The courts allowed a bondsman only so much time to return a fleeing fugitive or they would lose the bond posted. Boot wasn’t about to lose any of the money he’d posted. If he put money up for a client, he was going to get it back. He knew many of the people who came to him personally. He also loaned out money whenever someone needed it and was always repaid. It was tough business to be in and he wasn’t about to hire someone to bring a fugitive back. Some jobs you have to do yourself, he felt.
But to make his point, he had a small display at the front of his one-room office. His place was located near Mill Valley and just a few blocks from the court-house. Anyone who saw the neon sign for Williams Bonds on the big plate-glass window and entered his office would see a counter and a bench. The bench faced the counter and was right behind the window. Next to the bench was a cactus Boot liked to keep around because it didn’t need much care. But on the counter was the real attraction: two sixteen pound Olympic style shot put balls wielded together. Anyone who asked about them would be told: “Boot has bigger ones in his pants.”
Anyone entering Williams Bonds would also encounter Corrine Adams, Boot’s secretary, office assistant and general person who got things done. He needed her around to run paper work over to the courthouse, make copies on the photocopier, keep the files organized, feed the cat, and teach him how to use the computer he’s bought last month. The last one was the most difficult. Boot was known to swear at the machine and even threatened to toss it through the window if it didn’t give him what he wanted.
Corrine was also the closest thing Boot had to a girlfriend. She lived in Jennings and commuted each day on route forty. Boot treated her with respect and expected the same from his clients. Many clients had found their fees suddenly shooting upward when Boot had discovered they’d tried to get her phone number. Corrine was hands off as far as anyone was concerned.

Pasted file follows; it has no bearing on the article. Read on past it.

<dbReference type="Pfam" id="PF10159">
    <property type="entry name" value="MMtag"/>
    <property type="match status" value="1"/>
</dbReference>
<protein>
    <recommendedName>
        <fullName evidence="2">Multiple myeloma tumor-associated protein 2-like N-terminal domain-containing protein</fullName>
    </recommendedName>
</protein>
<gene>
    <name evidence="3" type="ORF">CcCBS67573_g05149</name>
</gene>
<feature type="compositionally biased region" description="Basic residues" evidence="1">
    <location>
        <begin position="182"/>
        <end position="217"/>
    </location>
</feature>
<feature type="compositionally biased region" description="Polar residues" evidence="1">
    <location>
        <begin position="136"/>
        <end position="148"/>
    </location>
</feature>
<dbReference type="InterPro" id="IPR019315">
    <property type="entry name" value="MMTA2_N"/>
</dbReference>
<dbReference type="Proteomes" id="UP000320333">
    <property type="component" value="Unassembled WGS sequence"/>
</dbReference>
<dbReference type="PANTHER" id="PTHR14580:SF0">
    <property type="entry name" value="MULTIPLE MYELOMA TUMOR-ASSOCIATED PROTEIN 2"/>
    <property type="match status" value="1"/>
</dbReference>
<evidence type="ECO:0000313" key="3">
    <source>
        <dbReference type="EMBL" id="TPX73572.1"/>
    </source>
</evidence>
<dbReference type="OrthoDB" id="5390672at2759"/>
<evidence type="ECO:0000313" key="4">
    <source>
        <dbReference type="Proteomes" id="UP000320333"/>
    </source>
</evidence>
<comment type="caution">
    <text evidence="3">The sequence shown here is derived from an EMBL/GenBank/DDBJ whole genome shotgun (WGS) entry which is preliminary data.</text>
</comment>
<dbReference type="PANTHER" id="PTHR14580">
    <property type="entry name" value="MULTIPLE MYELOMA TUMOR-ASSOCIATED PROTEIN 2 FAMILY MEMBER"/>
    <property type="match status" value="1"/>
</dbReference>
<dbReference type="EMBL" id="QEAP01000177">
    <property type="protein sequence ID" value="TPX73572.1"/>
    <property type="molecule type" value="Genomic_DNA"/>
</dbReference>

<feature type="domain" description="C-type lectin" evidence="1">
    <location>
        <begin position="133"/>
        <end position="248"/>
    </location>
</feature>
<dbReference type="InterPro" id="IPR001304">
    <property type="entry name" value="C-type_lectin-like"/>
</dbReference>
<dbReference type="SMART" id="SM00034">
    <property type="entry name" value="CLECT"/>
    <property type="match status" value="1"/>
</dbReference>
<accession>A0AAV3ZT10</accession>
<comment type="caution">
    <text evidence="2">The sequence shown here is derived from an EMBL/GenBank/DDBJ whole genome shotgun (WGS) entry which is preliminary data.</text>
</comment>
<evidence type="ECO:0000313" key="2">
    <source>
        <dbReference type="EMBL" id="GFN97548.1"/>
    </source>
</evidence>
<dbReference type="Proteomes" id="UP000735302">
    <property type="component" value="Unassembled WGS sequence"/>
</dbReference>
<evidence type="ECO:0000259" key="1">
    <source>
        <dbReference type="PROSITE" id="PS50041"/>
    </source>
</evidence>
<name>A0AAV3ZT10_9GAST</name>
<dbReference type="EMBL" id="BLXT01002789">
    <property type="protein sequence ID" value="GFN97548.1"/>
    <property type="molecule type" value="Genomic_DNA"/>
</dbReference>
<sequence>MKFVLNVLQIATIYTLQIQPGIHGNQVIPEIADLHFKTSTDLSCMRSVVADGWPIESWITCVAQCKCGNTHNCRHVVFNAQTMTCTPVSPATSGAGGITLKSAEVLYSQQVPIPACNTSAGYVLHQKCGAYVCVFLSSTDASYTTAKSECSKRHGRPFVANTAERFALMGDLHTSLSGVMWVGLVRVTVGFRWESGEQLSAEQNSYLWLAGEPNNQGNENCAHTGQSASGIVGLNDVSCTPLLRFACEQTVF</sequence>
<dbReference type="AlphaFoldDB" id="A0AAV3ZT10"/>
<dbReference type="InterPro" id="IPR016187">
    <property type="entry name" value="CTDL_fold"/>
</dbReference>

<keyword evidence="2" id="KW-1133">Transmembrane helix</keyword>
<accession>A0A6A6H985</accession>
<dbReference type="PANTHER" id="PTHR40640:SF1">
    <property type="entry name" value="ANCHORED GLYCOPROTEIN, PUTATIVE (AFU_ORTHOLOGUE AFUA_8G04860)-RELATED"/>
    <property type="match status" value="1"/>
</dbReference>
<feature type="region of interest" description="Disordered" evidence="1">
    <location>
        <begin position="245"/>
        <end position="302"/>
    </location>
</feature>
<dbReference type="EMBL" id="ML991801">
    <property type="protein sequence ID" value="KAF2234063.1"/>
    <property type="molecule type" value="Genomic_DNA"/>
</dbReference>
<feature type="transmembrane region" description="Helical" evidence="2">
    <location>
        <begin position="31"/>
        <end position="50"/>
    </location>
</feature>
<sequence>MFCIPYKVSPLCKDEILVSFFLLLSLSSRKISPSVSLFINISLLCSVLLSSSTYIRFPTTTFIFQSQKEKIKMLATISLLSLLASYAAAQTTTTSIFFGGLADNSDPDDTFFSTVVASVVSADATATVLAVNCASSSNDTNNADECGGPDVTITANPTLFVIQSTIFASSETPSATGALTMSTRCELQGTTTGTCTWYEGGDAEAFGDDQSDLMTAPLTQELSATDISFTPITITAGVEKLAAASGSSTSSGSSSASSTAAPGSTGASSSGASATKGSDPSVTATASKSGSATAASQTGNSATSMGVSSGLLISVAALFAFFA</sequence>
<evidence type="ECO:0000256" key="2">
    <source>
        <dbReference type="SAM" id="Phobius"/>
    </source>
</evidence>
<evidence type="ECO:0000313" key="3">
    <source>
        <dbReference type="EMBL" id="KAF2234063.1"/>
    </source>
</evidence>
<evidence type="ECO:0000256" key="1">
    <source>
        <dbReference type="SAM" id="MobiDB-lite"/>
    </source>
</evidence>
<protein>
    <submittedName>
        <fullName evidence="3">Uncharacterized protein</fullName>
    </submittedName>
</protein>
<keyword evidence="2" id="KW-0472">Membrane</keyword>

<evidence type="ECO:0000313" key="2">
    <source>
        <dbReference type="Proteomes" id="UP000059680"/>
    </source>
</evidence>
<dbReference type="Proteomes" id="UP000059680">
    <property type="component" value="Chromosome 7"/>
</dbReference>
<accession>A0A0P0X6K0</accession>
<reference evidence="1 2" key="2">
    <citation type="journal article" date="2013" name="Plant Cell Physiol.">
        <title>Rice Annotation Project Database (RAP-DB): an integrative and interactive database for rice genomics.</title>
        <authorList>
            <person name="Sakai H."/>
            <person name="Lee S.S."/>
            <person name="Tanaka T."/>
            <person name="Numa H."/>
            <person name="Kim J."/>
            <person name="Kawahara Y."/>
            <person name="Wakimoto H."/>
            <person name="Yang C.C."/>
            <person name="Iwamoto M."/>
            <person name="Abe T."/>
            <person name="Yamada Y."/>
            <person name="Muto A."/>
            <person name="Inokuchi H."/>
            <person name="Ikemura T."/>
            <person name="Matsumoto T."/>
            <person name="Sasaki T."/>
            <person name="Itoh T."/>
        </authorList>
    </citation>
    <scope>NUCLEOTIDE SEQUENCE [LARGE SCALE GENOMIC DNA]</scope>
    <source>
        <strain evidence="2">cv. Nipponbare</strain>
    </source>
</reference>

Boot had just returned from East St. Louis that day trying to collect a debt owed to him by a former client who needed a bond posted, but didn’t have a lot of cash. He’d signed over a motorcycle to the bondsman. Unfortunately for him the trial didn’t go as expected and he’d entered up being sentenced for assault. Since there was no way the man was ever going to be able to pay him cash, Boot had to go across the river and sell the motorcycle. He hated having to do it, but the man understood the chance he took. He also should have known better than to pick a fight in a honky-tonk with a relative of Carl Officer, the mayor of East St. Louis.
It was a humid day. St. Louis was known for its humidity. The day wasn’t as hot and humid as it could get: no fish were swimming through the air. But the theaters with their air conditioning would be popular. Boot thought about a new ice cream parlor as he walked into the office. He needed to stop by it on the way home to his place in Soulard. Right now an ice cream sounded like a good idea.
“Anyone come in since I’ve been gone?” he asked Corrine before bending over to kiss her. She was small, not much more than five two and Boot towered over her. He delighted in her small size and weight; wearing short skirts excited the clients in the office and helped with repeat business. Just so long as they understood hands were to be kept away.
“No, Boot. Just a few women looking for donations. Catholic nuns. I sent them on up to the paint factory up the street.” She placed a carbon in the electric typewriter and began putting a bill together.
Boot turned and looked in the direction of the factory. It had a large sign on the top, but the letters kept burning out. The place was known as SparCoat Paint, but today it was “Sp_r__at” Paint. Word on the street was the factory wasn’t doing so well and laid some people off.
“I wouldn’t be sending them over there,” he told her. “I think that place needs to get help, not be giving it out. Their business gets any worse; it might be going up in flames like the other place.”
Another factory had burned two years earlier, which more than a few people found suspicious. Nothing was ever proven, but the owner had made out okay on the insurance pay-out.
“We could use a better class of criminal,” Boot stated. “I’m getting tired of all these drunk driving and domestic bonds. They add up, but the big money ends up in the county.”
“It always does,” Corrine agreed, typing away.
Boot looked across the street and saw the storefront cathedral. What was the real story on that place? He’d met “Bishop” Nathaniel, the man who lived there. He came by in full Russian Orthodox Church robes and tried to tell him he could bless the office, no fees required. Boot thanked him and sent the man on his way. The “cathedral” resembled any one of the other storefront churches in the neighborhood. At least it didn’t have the church name on a 7-Up sign like the one on the other side of the street.